The Greening at the Forest-Tundra Ecotone in Subarctic Quebec
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The efforts of the two researchers revealed that "both hilltops and terraces recorded an increase in shrub cover," and they say that "the increase was significantly greater on terraces than on hilltops (21.6% versus 11.6%)," while further noting that "this finding corroborates other studies using a similar method conducted in different regions of the Arctic," including Alaska (Sturm et al., 2001; Tape et al., 2006), northern Quebec (Tremblay, 2010), Russia (Forbes et al., 2010) and studies which revealed a major increase of the NDVI over the last few decades (Jia et al., 2003; Verbyla, 2008).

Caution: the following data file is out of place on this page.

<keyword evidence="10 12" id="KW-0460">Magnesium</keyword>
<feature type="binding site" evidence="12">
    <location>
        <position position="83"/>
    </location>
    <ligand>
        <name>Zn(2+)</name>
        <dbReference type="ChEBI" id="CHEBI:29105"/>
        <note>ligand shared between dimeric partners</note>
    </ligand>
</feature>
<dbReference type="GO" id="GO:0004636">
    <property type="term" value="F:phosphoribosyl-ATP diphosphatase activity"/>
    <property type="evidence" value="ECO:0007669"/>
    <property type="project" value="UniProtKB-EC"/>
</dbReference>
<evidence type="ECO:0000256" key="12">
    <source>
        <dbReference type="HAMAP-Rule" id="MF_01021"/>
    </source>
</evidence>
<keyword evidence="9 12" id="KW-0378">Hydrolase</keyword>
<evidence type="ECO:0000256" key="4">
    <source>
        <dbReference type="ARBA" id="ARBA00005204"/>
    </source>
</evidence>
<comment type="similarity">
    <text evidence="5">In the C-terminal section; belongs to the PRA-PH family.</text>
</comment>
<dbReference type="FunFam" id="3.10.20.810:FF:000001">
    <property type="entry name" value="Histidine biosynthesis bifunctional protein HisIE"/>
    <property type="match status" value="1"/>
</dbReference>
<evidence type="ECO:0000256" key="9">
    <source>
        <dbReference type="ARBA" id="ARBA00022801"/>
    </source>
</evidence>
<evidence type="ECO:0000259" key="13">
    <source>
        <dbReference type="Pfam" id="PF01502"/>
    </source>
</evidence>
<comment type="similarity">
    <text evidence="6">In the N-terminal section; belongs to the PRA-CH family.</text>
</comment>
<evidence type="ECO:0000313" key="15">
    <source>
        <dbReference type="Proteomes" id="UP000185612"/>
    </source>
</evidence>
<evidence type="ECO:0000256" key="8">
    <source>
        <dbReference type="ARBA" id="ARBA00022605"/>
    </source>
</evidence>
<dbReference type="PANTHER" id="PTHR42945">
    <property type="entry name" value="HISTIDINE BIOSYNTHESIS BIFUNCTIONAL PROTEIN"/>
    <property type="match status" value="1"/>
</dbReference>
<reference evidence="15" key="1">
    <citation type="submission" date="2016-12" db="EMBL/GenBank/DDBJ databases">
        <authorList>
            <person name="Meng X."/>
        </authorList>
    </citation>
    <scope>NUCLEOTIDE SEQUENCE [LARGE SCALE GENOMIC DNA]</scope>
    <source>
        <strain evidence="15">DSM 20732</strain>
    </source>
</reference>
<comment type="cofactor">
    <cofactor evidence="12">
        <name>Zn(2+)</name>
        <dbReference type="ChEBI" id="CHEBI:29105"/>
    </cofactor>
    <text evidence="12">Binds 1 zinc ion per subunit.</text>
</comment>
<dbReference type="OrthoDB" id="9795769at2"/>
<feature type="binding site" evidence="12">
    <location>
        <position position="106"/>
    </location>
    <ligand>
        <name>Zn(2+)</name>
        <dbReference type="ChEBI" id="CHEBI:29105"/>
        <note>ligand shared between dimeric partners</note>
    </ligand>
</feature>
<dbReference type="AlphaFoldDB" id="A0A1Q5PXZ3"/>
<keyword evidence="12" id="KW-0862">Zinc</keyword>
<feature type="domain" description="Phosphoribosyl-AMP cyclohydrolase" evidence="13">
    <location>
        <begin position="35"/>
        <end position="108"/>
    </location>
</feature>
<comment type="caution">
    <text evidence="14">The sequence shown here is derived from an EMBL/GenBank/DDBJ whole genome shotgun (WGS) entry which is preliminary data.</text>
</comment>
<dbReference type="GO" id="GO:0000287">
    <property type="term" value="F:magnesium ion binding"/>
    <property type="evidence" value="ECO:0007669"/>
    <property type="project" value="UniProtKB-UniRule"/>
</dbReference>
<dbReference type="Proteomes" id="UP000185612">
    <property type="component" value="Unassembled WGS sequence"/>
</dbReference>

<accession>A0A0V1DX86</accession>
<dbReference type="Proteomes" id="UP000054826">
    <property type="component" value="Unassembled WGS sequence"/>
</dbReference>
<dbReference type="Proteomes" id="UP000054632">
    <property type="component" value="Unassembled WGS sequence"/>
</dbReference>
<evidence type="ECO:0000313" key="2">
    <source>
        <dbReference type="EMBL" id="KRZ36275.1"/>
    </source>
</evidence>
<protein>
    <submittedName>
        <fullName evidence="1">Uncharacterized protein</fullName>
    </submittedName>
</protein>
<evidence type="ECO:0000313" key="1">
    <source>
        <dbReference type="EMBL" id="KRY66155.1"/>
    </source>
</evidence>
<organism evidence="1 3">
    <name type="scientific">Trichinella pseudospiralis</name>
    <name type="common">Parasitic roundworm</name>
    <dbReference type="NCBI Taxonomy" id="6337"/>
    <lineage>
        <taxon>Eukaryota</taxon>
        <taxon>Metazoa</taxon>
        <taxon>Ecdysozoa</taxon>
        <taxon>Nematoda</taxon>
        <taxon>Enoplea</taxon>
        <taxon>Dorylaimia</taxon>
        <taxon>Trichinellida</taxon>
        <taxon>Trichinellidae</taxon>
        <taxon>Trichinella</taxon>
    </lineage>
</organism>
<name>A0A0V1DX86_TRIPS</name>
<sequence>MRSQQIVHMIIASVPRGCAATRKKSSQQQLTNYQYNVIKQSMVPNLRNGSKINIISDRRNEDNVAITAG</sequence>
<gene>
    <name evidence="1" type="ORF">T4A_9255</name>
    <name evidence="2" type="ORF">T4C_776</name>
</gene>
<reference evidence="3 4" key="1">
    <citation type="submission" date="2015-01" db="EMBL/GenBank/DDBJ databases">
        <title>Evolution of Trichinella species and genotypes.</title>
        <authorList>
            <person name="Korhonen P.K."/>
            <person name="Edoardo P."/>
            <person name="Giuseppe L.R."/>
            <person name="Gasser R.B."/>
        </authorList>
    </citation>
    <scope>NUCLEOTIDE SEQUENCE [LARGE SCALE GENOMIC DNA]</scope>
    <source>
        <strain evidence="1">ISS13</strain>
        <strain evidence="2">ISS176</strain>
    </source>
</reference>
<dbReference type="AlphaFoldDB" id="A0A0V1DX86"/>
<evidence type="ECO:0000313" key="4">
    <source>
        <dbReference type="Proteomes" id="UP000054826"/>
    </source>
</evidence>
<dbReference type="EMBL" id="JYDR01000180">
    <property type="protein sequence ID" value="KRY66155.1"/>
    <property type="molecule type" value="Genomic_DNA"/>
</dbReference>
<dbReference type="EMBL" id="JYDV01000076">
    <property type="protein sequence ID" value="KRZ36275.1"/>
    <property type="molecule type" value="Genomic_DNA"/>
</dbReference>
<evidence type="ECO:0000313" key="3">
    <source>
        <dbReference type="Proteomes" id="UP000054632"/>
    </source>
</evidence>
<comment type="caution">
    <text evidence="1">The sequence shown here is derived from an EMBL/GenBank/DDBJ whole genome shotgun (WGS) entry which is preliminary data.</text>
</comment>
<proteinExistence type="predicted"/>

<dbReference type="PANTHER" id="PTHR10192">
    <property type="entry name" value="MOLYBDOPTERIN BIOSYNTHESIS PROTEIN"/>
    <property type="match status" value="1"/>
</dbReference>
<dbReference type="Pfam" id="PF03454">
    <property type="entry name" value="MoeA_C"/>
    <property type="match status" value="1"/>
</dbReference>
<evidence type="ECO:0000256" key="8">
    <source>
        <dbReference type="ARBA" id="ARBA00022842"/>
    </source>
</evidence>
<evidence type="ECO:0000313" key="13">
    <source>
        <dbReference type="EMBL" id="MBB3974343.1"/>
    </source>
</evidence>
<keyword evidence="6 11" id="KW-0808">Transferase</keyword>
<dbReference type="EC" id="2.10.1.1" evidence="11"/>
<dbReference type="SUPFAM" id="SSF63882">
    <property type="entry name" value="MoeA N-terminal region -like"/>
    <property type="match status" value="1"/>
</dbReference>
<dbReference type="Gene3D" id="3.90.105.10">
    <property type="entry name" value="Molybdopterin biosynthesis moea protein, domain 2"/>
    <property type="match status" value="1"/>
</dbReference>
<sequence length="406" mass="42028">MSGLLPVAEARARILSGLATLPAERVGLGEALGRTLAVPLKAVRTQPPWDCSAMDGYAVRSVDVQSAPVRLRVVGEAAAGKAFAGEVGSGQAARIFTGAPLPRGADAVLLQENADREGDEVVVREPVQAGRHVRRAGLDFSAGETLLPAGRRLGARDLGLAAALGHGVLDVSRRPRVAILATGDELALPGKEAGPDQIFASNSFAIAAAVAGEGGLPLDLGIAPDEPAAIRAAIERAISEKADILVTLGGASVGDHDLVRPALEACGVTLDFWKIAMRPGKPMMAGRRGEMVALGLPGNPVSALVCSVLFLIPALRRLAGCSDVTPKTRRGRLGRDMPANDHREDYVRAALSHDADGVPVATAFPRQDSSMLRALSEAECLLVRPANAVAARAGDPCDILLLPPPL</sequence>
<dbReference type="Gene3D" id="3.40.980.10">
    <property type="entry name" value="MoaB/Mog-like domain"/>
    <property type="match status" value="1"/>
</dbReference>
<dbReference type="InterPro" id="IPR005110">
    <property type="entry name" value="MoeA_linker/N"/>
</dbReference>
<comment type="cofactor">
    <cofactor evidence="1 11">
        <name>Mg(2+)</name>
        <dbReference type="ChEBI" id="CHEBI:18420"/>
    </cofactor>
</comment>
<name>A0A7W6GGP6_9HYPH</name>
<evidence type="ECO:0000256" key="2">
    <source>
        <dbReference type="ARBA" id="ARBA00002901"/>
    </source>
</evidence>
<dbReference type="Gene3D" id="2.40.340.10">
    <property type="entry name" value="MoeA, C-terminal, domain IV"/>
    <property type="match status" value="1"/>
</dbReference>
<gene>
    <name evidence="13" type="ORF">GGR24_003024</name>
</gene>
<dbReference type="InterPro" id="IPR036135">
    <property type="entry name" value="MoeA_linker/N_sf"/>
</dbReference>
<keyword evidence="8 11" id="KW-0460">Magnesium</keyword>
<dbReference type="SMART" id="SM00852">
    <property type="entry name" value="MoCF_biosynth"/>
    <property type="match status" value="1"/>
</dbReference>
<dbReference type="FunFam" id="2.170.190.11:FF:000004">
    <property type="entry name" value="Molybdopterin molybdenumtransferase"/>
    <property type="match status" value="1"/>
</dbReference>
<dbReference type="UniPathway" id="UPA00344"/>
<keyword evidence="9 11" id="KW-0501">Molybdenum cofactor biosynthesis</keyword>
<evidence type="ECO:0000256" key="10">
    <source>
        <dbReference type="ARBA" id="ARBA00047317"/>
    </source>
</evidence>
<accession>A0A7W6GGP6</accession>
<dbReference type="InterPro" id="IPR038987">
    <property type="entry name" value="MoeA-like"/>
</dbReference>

Ropars and Boudreau conclude their report by stating that "according to ground truthing, the shrub cover densification is associated mainly with an increase of Betula glandulosa Michx" - more commonly known as dwarf birch - and by noting that "the numerous seedlings observed during the ground truthing suggest that shrub densification should continue in the future," as, we would add, the warming- and CO2-induced greening of planet Earth continues!
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